Members of the association, Carreon said, have received training support on customer service earlier this year and will attend a seminar on counterfeit drugs in the second part.
Carreon, who is from Allied Medical Supplies Company (AMESCO), said that small drugstores mostly comprise the non-DSAP members in Davao, especially those in the suburban areas. She said the big drugstores in Davao City are "practically all members of DSAP."
Arnold Alendada, a BFAS regulation officer in Southern Mindanao, said they monitor all registered drugstores in the region as part of routine measures to combat fake medicines. This was confirmed by a pharmacist of a non-DSAP member drugstore operating in a mall.
But counterfeit drugs might enter the market because some drugstores buy from "unauthorized distributors" of medical supplies, Carreon said.
According to the BFAD website, under Republic Act No. 8203, The Special Law on Counterfeit Drugs, the parties that could be liable include the manufacturer, exporter or importer of the counterfeit drugs and their agents, seller, distributor, trafficker, broker or donor and their agents, and the possessor of counterfeit drugs.
The manager, operator or lessee of the laboratory or laboratory facilities used in the manufacture of counterfeit drugs are also liable. So are the owner, proprietor, administrator or manager of the drugstore, hospital pharmacy or dispensary, laboratory or other outlets or premises where the counterfeit drug is found.
Even the registered pharmacist of the outlet where the counterfeit drug is sold or found, is not spared. If proven guilty, he might lose his license with the Professional Regulatory Commission (PRC).
Once proven that the drugs examined were fake, violators would be meted out penalties like permanent closure of the establishment concerned, revocation of business license, and a fine of not less than P100,000 but not more than P500,000.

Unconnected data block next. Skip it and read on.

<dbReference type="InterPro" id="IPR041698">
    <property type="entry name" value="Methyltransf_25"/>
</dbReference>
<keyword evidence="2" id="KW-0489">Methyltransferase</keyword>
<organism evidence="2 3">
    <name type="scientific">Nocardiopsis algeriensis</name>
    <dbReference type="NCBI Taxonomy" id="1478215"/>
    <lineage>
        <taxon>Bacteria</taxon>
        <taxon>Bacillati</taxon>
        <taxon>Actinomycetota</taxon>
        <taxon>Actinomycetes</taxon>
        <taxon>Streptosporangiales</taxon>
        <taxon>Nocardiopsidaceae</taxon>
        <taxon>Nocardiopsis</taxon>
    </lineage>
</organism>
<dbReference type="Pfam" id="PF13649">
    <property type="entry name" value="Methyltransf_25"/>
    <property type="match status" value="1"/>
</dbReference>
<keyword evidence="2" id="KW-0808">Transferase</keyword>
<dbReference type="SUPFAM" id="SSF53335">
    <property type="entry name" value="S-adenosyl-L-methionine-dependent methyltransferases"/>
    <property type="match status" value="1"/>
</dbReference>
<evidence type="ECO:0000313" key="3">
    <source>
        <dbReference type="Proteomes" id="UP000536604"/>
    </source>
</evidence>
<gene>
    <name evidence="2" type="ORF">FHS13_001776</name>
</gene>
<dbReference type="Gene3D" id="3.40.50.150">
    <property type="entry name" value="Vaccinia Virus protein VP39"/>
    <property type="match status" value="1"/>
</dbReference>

But the proliferation of counterfeit drugs, Carreon said, is just one of many issues confronting Filipino drug consumers.
Medicines in the Philippines, Carreon said, are very expensive because of the drug patenting system, which allow a few players to monopolize manufacture and distribution of drugs. She cited as examples a medicine for hypertension and an antibiotic drug produced by a big multinational company. Because of the patent, the medicines are sold in the market at exorbitant prices.
But she stressed that with the Republic Act 6675, or the Generics Act of 1988, and the Parallel Drug Importation Program, the issue on expensive drugs is gradually being addressed. RA 6675 allows the production of generic drugs using the same active ingredients and processes as the ones used in branded drugs.
"But there is still a need to educate the public more about the Generics Law," Carreon said.
She said others still stick to the branded medicines for fear of wasting money in generic medicines.